Why Foursquare Really Killed Creepy Stalking App ‘Girls Around Me’


Foursquare doesn't ever want you thinking about not doing this, but maybe you should.
Foursquare doesn't ever want you thinking about not doing this. That's why you definitely should.
  • James Cook

    ‘so strangers can identify you by site’, should be ‘sight’ :)

  • blueTitanium

    Did anyone else notice Darth Vader just standing there in the door?

  • Michael Bauser

    i-Free could restore core functionality back to Girls Around Me just by limiting the venues a user can track to one at a time. But is that really any better? It still allows creeps — whether potential stalkers, rapists or just pick-up artists and ballers — to research women who probably don’t even know they are exposed as potential “targets.” The only difference is, they’ve got to have a venue in mind, not just a neighborhood: the Independent, say, instead of Union Square in Somerville.

    You don’t need Girls Around Me for that. If a Foursquare user adds Facebook/Twitter accounts to their public profile, you can reach those accounts through the standard Foursquare app. Most people don’t realize that, because the feature is hidden behind a button (“Contact”) that almost nobody uses. And the “Contact” button has an icon indicating if the user is female!

    So, yeah. Girls Around Me’s “crime” was making Foursquare look bad.

    (Tangent: The “Apps You Might Like” widget on this story is recommending a hilariously insensitive set of apps right now: Girls Orgasm, Girls & Drinks, Girls Around Me, and 50+ Things Girls Wish. There are a lot of jerks creating iPhone apps these days, aren’t there?)

  • myforumscontact

    Good work on the article.

    I think you went too far when you said women weren’t stupid. You also didn’t point out that men are stupid. Like math few care about how information gathering works. And like math it’s fashionable to not want to know anything about it. So we are in the middle of the information crime spree that most dont know even exists… or at least can’t visualize at any rudimental level level, much less the mind blowing levels that some of us can. And as creeps understand how information works more, and the social network users continue to ‘care less’ the future holds bigger trouble.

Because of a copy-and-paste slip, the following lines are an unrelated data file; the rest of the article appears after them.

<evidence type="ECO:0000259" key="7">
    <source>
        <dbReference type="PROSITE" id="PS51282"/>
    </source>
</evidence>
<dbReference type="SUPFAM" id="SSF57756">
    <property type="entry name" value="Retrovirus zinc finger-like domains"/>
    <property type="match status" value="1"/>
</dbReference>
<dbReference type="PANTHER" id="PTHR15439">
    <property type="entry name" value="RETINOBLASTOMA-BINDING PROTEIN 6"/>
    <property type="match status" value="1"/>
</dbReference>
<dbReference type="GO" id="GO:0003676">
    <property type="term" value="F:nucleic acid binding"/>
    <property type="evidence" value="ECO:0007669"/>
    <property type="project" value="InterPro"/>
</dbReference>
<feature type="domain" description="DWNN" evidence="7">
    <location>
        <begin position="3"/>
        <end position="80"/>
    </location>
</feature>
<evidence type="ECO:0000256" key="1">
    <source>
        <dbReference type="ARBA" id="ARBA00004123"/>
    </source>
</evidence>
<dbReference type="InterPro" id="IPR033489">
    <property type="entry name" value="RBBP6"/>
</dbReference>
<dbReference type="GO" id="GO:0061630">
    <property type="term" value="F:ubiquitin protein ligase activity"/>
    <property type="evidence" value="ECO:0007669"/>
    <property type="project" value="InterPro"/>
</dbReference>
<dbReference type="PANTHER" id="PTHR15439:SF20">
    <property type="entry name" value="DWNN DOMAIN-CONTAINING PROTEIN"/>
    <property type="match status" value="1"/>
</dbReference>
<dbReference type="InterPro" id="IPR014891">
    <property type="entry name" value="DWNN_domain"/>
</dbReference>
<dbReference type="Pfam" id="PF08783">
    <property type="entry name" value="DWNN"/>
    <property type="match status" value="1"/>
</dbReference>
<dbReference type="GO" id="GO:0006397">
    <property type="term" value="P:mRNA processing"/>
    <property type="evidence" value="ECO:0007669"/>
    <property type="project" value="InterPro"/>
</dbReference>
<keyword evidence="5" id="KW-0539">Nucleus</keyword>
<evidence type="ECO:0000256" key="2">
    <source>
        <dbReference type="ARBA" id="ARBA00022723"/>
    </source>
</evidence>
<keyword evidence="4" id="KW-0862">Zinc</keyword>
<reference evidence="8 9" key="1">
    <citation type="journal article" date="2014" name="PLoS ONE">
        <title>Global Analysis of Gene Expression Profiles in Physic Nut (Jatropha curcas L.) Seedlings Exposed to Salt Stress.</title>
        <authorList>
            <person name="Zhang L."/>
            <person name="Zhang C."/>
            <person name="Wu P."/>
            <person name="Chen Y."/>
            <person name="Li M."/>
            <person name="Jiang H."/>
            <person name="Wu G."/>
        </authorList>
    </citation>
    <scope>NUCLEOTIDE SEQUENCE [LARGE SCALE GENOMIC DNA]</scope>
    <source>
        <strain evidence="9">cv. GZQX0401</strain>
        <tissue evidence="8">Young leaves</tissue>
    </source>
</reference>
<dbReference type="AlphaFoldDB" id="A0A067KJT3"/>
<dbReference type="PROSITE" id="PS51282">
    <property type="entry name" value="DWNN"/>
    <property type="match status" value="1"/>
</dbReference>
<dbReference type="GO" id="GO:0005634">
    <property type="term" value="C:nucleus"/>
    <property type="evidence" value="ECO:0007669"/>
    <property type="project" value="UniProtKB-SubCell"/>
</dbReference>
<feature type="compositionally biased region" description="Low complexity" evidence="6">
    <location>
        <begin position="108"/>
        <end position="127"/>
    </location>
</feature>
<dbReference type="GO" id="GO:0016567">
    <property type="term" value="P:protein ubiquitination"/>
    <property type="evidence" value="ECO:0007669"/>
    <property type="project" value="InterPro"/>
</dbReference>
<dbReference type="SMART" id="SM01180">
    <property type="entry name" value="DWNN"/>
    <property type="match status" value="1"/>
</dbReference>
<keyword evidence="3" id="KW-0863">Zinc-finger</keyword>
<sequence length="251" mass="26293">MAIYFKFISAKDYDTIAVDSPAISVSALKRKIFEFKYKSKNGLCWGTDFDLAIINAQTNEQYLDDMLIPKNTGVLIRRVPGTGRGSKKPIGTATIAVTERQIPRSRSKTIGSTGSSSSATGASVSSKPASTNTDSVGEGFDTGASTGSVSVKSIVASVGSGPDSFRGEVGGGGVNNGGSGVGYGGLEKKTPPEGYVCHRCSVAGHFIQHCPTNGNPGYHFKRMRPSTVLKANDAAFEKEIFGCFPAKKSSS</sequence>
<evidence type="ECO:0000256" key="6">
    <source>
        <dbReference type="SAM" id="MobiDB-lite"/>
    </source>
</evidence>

The worst part is explaining to someone how these entities got your information. As a general rule they think you’ve been watching too many CSI shows, and then they go watch CSI and I go reading for six hours.

  • benethul

    your analogy with the dark alley is flawed. it would be better to say, not that the bars had happened to not install a light there as a public service, but instead that they had intentionally left one out – even removed it – and then went on to let guys know that lots of girls leaving the bar (you can insinuate that they’re drunk all on your own) head that way. if the bars have just left the lights out, they’re not contributing to the problematic situation, they’re just not improving it. Girls Around Me is directly and actively contributing to the problem.

    either way, however, none of these parties – the victim nor the bar nor the App – is to blame. not really. the victim wasn’t Asking For It by walking that way. again, not adding a light doesn’t make it the bar’s fault. making publicly available the information and location of unwary persons is a bit more grey-area – it might make them accomplices, it certainly facilitates problematic activity, but blaming them is akin to blaming weapons manufacturers when someone gets shot (which is not an entirely baseless accusation, really).

    the ultimate blame lies entirely with the asshole who decided to rape someone. seems like an obvious point, really, but people forget it awfully often, so it’s worth driving home.

  • Parrett

    “That’s before I heard from hundreds of women over the weekend who had absolutely no idea Foursquare and Facebook shared so much about them by default. And the reason they have no idea? Not because they’re stupid, or careless, but because Foursquare and Facebook ultimately don’t want them to know.”

    It’s also because Facebook does not ALLOW you to keep your entire profile private. I check the privacy settings approximately every month. And they consistently get more and more public. It’s almost impossible to create a “private” profile. And here is their statement when you TRY to make your profile private:

    “On Facebook, your name, profile picture, gender, networks, username and user id (account number) are always publicly available, including to apps (Learn Why). Also, by default, apps have access to your friends list and any information you choose to make public.”

    I don’t WANT my name, pic, gender, networks, or any of that information publicly available. And as an original Facebook user (y’know, back when it was just a couple of colleges and you had to have an .edu e-mail to sign-up), these new changes are atrocious and unwanted. If I wasn’t a ‘public’ figure in my area (I do a lot of politics, rallies, youth work, etc.), I would delete my account. Unfortunately, Facebook has proven to be a really great way to educate people on important issues and articles (such as this one – ironically…)